Between the Pages: 'Hot and Unbothered' Dispels Pleasure Pessimism
Sex therapist Yana Tallon-Hicks, M.A., wants you to talk about sex more. Her new book, "Hot and Unbothered: How to Think About, Talk About and Have the Sex You Really Want," gives you permission to discuss and think about the topic more openly, as well as strives to empower you to achieve the pleasure you want in the bedroom.
Tallon-Hicks is a sexuality writer, couples and relationship therapist, and an educator based in Western Massachusetts. In "Hot and Unbothered," she dispels myths about the unattainable ideals around "good sex." Through worksheets and exercises, Tallon-Hicks attempts to help the reader identify their own sexual desires and fears, and build a safe space where they can have fulfilling sexual experiences with their partner.
In this exclusive interview with Giddy, Tallon-Hicks discusses the problems with sex education, "pleasure pessimism" and more.
What inspired you to write this book?
Tallon-Hicks: I like to say the short answer to this question is: growing up as a teenage girl in the early 2000s. But really, with my career trajectory as a sex advice columnist, educator and sex therapist, I always knew I would write this book; it was just a matter of when.
What are some of the major problems with sex ed today? What needs to happen for it to improve?
A lot of today's sex education lacks queer inclusion and is still relying on the drawbacks of sex, such as sexual health scare tactics and outdated assumptions that sex education classes are the only places where students are receiving sexual information. In today's social media-run world? Impossible!
To correct course, sex education needs to work with the reality of what students are learning online rather than ignoring it. Sex ed needs to acknowledge queer identities and expand its definition of sex away from penis-and-vagina penetration, and needs to come to terms with the well-known "secret" that people are having sex for pleasure. Thus, pleasure needs to be taught.
What is 'pleasure pessimism'? How is it a barrier to having a fulfilling sex life?
Pleasure pessimism is the collection of automatic thoughts, beliefs and feelings, and their resulting actions, that block us from acting in accordance with the type of sex we want to have. Or even believing that we are allowed to have the sex life of our dreams in the first place.
Often, pleasure pessimism is influenced by sex-negative culture, uninformed sex education programs, personal experience, family, friends and media in ways we may not notice. In therapy, I often work with clients to bring pleasure pessimism into a clearer view so we can pull it apart, question its components and help the client decide what they personally believe about sex and themselves as sexual people.
[By doing] so, they can move forward with more confidence in asking for what they want and giving themselves permission to go toward genuine pleasure. How to do this is broken down clearly in the book itself with plenty of worksheets.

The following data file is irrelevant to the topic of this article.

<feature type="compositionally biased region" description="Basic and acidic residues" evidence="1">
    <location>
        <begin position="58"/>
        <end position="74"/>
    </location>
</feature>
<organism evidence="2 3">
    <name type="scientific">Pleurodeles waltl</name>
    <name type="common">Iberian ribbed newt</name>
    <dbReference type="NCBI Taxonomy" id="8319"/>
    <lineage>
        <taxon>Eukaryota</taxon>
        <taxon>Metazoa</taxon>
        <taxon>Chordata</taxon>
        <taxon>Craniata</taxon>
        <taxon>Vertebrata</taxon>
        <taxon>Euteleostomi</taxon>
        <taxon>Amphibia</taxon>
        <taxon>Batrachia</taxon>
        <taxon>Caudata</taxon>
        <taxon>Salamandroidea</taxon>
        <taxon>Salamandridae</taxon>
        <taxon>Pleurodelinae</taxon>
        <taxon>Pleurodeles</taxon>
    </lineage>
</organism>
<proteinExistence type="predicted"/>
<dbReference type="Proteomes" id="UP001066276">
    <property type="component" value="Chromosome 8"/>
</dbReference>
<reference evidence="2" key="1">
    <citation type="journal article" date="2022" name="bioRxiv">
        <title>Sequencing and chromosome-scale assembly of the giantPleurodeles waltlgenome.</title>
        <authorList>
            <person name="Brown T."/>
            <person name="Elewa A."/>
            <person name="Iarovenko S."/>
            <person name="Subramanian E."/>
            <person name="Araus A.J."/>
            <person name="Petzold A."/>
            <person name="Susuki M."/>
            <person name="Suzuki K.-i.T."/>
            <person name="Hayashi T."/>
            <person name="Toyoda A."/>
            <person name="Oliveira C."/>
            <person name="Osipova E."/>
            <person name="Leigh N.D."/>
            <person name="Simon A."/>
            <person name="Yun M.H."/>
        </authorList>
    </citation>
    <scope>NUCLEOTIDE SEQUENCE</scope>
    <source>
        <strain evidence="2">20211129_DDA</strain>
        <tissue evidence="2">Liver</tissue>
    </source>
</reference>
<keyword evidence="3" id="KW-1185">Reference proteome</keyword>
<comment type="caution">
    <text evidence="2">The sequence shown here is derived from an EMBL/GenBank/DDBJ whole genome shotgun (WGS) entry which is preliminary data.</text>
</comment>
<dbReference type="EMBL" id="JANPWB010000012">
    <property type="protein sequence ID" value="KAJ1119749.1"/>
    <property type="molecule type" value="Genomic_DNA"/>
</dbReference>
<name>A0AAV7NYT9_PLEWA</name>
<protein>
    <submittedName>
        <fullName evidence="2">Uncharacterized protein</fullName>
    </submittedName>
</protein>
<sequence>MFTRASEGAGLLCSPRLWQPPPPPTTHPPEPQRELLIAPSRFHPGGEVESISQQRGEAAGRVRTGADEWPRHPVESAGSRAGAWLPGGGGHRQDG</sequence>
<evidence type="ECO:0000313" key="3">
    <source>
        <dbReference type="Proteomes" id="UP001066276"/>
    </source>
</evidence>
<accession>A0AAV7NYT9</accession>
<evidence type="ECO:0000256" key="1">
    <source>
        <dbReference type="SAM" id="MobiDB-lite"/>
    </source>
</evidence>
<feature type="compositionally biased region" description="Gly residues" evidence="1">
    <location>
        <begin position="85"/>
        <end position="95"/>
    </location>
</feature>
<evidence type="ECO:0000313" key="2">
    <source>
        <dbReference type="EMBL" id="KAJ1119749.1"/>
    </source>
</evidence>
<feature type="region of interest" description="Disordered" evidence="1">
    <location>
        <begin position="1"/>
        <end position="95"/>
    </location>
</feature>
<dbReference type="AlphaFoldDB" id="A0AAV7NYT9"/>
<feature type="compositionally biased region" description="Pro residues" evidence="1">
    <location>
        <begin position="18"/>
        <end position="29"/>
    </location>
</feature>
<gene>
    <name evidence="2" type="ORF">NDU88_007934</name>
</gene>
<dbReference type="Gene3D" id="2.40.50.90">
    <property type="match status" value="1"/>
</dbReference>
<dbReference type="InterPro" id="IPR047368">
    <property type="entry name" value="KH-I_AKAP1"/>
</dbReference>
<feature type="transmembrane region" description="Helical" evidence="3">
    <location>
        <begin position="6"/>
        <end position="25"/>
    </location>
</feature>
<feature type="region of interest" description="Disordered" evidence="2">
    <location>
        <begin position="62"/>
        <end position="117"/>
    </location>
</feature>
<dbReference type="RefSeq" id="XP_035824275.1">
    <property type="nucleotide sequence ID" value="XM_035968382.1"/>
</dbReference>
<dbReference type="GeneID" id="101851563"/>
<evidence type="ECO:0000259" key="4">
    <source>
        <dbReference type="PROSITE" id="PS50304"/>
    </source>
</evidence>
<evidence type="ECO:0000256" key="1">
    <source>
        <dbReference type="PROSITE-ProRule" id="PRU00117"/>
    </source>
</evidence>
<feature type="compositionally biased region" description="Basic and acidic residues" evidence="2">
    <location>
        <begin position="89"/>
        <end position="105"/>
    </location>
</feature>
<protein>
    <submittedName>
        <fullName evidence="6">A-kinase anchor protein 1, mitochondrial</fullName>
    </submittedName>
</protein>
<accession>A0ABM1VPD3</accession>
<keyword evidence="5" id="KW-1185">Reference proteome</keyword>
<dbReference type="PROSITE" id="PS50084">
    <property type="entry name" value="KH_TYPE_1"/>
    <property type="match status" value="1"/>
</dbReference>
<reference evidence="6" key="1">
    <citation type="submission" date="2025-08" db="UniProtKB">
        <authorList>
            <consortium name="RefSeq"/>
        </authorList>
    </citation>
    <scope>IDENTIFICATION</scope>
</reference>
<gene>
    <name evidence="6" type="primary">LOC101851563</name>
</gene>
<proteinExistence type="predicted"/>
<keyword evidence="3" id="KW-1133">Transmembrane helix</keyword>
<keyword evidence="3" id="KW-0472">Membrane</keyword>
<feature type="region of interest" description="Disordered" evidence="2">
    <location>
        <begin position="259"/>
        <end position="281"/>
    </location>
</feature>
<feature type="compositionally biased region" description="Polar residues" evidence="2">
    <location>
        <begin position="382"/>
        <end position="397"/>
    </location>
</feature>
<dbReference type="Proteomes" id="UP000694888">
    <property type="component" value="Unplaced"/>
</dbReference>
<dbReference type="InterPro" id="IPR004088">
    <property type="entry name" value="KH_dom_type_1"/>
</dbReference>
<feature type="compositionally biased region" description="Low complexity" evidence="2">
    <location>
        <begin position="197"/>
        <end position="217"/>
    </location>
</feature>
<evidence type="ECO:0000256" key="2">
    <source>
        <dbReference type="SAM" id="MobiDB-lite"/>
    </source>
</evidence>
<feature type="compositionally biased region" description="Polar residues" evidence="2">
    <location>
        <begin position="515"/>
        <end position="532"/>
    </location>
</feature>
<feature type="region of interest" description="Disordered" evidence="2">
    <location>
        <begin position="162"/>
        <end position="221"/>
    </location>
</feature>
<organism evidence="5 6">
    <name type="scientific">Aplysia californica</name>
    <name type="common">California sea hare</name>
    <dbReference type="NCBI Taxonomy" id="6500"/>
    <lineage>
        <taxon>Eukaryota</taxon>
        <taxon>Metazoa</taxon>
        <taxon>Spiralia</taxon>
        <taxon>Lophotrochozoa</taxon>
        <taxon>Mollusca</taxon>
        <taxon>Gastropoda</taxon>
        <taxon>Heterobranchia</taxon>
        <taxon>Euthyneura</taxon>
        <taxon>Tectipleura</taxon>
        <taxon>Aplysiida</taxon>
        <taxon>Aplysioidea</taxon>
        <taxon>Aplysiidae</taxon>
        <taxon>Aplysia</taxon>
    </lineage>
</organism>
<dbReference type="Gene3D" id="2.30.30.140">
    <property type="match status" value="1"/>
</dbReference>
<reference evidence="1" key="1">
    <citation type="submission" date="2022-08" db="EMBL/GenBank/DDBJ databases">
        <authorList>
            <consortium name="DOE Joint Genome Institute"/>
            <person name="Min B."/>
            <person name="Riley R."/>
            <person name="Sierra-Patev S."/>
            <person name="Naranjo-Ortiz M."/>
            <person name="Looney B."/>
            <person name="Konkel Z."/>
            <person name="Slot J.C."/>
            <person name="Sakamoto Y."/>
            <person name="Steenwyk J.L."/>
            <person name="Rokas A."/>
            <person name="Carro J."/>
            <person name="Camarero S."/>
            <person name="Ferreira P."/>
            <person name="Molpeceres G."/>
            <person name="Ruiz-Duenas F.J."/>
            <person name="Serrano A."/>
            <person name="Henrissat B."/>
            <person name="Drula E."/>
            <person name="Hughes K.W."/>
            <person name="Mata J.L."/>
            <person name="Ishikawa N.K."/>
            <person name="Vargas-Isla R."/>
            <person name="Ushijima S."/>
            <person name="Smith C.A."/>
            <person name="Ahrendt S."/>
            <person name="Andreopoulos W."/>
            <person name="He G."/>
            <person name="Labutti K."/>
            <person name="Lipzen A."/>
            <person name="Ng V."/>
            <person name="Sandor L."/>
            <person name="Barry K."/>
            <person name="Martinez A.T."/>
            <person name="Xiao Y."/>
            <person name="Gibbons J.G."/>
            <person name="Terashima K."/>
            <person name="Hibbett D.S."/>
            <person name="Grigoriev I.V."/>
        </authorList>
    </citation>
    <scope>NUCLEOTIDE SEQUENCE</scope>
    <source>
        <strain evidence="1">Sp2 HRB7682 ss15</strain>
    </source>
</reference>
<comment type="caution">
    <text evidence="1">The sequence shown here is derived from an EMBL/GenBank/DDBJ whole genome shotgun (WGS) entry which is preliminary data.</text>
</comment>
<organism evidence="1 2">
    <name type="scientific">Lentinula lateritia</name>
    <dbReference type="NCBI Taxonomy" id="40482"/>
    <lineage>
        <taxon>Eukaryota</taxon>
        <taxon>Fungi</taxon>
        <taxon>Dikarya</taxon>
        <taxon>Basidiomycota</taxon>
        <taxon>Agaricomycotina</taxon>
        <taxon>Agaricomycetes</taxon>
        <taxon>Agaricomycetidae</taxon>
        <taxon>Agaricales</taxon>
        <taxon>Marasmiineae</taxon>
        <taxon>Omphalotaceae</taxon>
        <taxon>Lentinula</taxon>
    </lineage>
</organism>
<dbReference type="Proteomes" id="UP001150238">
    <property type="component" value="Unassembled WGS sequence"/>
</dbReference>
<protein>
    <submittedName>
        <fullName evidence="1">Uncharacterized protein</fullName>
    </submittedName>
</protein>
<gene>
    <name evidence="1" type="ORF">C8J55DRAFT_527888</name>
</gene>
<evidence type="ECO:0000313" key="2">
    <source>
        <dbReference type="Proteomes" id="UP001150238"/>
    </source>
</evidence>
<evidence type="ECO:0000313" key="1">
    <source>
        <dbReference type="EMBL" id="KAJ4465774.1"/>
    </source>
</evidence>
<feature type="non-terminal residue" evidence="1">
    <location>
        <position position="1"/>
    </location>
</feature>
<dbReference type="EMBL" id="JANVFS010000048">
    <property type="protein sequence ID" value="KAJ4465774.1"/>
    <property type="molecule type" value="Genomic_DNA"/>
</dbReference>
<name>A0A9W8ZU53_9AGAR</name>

The book provides a 'yes/no/maybe' list of sexual activities. How is this list helpful?
A Y/N/M list is an item of homework I assign to my clients often, as it offers a container for some important pieces of work, including talking about sex outside of sex itself, evaluating your personal boundaries and why they are important to you, and providing a creative list of sexual activities that you might not have thought of on your own.
This can help both partnered and individual clients reinvigorate their sex lives, jump-start communication, or start it for the first time, and can break the ice in session around talking about a variety of sexual acts to lessen stigma.
What is 'erotic differentiation' and what are some of the ways it commonly manifests in a relationship?
Erotic differentiation is a sex-specific spin on the foundational therapeutic concept of differentiation first described by Murray Bowen in the 1950s. Though it's a complex topic, erotic differentiation specifically looks at the process of defining who you are sexually and authentically regardless of whether or not those desires and styles perfectly line up with those of your partners.
It also looks at how you can get your own thoughts, reactions and judgments about your partner's sexual authenticity out of the way so they can more freely share themselves with you.
Erotic differentiation is a helpful tool to address common client concerns such as libido differences and desire discrepancies, which are heavily covered in the last part of the book.
What would you say is the primary goal of your book? Is there something you hope readers take away more than anything?
If there's one thing I want readers to get out of the book, it's to talk about sex more. With your friends, with your partners and with your therapist. We have a lot of compounding sex-negative lore, beliefs, misinformation and shame swirling around us. The more we can honestly talk about what sex is really like for us, the more normalized pleasure, desire and consent can become for all of us.